More Canadians Return Order of Canada After Abortion Practitioner Awarded
by Steven Ertelt
July 22, 2008
Ottawa, Canada (LifeNews.com) — More Canadians are returning their medals from the Order of Canada after learning that infamous abortion practitioner Henry Morgentaler received one. Now, the family of a deceased Saskatchewan man is returning his medal to protest Morgentaler’s award.
Alphonse Gerwing died of liver cancer last year and Steve Buttinger, his nephew, says Gerwing would not have wanted to be associated with the abortion practitioner.
"We know he would want to return this medal. All of us believe that," he told the Canwest News Service. "I know he didn’t approve of Henry Morgentaler. (Gerwing) stood for affirming life."
Gerwing received a medal in 1989 for his work with the children and families of slums in Brazil and he organized events and fundraisers across Canada to raise money to help the impoverished of the South American nation.
Buttinger said naming Morgentaler as a recipient of the medal "diminished" how special the award is for everyone else who has received it.
He said all of Gerwing’s family and the members of the board of the foundation that bears his name all agreed to return the medal on his behalf.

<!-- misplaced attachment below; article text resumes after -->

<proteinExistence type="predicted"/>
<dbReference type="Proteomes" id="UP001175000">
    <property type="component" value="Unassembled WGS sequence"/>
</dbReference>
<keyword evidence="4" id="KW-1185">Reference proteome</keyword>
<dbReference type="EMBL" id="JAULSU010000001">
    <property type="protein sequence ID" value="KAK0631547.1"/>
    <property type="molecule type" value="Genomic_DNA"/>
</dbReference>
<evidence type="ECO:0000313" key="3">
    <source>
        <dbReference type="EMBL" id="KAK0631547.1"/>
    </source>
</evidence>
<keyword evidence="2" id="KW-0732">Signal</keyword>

"We want people to know this medal was returned," Buttinger told Canwest.
Earlier this month, more than 1,000 people turned out for a massive protest in front of the Governor General’s residence to object to the Order of Canada award going to Morgentaler.
Angelina Steens addressed the crowd, speaking on behalf of leading pro-life group Campaign Life Coalition and Silent No More, an organization for the tens of thousands of women who regret their abortions.
"The very advisory council that recommended Henry Morgentaler receive the award, also evaluates requests for its revocation," she explained. "That is unacceptable; this obvious conflict of interest must change."
Other recipients have returned their medals, including Gilbert Finn, who served as New Brunswick’s lieutenant-governor from 1987 to 1994. He says his medal is worthless now that an abortion practitioner has received one.
And officials with the Madonna House returned the medal that Catherine Doherty, founder of the charity and who is under study for sainthood in the Catholic Church, received.
Doherty founded the Ontario charity in 1947, received the order in 1976 and died in 1985.
On the heels of the controversial appointment, a new Ipsos Reid poll conducted for the CanWest News Service found two-thirds of Canadians are supportive.
About 65 percent of those polled favor Morgentaler receiving the prestigious medal, which pro-life advocates have been returning saying it is now tainted.
Some 27 percent say they strongly support the honor while another 37 percent somewhat support it.
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